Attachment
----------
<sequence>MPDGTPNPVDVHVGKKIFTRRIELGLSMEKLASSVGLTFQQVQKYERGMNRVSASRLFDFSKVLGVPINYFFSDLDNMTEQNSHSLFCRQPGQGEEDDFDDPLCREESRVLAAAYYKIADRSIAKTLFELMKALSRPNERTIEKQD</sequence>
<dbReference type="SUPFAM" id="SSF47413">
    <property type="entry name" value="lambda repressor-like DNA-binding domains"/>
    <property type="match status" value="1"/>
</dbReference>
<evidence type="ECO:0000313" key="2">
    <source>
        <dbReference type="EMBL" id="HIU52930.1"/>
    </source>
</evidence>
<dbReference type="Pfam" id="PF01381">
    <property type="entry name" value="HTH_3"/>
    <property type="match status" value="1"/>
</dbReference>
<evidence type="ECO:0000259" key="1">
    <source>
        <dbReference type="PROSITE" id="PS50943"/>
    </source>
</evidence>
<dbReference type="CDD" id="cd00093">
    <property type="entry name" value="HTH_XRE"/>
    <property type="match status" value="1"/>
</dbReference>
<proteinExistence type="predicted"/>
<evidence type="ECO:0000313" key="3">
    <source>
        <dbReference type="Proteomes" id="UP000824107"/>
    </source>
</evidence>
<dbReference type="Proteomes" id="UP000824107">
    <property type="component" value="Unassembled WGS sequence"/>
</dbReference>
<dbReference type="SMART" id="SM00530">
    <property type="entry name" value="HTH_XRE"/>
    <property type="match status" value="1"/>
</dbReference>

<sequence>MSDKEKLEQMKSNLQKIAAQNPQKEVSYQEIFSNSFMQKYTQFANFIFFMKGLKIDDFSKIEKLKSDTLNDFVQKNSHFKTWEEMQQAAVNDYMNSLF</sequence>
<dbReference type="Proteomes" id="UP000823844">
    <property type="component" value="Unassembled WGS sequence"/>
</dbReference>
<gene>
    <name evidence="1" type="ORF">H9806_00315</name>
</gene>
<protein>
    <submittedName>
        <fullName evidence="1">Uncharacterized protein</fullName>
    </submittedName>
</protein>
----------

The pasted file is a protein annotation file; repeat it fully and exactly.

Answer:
<sequence>MPDGTPNPVDVHVGKKIFTRRIELGLSMEKLASSVGLTFQQVQKYERGMNRVSASRLFDFSKVLGVPINYFFSDLDNMTEQNSHSLFCRQPGQGEEDDFDDPLCREESRVLAAAYYKIADRSIAKTLFELMKALSRPNERTIEKQD</sequence>
<dbReference type="SUPFAM" id="SSF47413">
    <property type="entry name" value="lambda repressor-like DNA-binding domains"/>
    <property type="match status" value="1"/>
</dbReference>
<evidence type="ECO:0000313" key="2">
    <source>
        <dbReference type="EMBL" id="HIU52930.1"/>
    </source>
</evidence>
<dbReference type="Pfam" id="PF01381">
    <property type="entry name" value="HTH_3"/>
    <property type="match status" value="1"/>
</dbReference>
<evidence type="ECO:0000259" key="1">
    <source>
        <dbReference type="PROSITE" id="PS50943"/>
    </source>
</evidence>
<dbReference type="CDD" id="cd00093">
    <property type="entry name" value="HTH_XRE"/>
    <property type="match status" value="1"/>
</dbReference>
<proteinExistence type="predicted"/>
<evidence type="ECO:0000313" key="3">
    <source>
        <dbReference type="Proteomes" id="UP000824107"/>
    </source>
</evidence>
<dbReference type="Proteomes" id="UP000824107">
    <property type="component" value="Unassembled WGS sequence"/>
</dbReference>
<dbReference type="SMART" id="SM00530">
    <property type="entry name" value="HTH_XRE"/>
    <property type="match status" value="1"/>
</dbReference>

<sequence>MSDKEKLEQMKSNLQKIAAQNPQKEVSYQEIFSNSFMQKYTQFANFIFFMKGLKIDDFSKIEKLKSDTLNDFVQKNSHFKTWEEMQQAAVNDYMNSLF</sequence>
<dbReference type="Proteomes" id="UP000823844">
    <property type="component" value="Unassembled WGS sequence"/>
</dbReference>
<gene>
    <name evidence="1" type="ORF">H9806_00315</name>
</gene>
<protein>
    <submittedName>
        <fullName evidence="1">Uncharacterized protein</fullName>
    </submittedName>
</protein>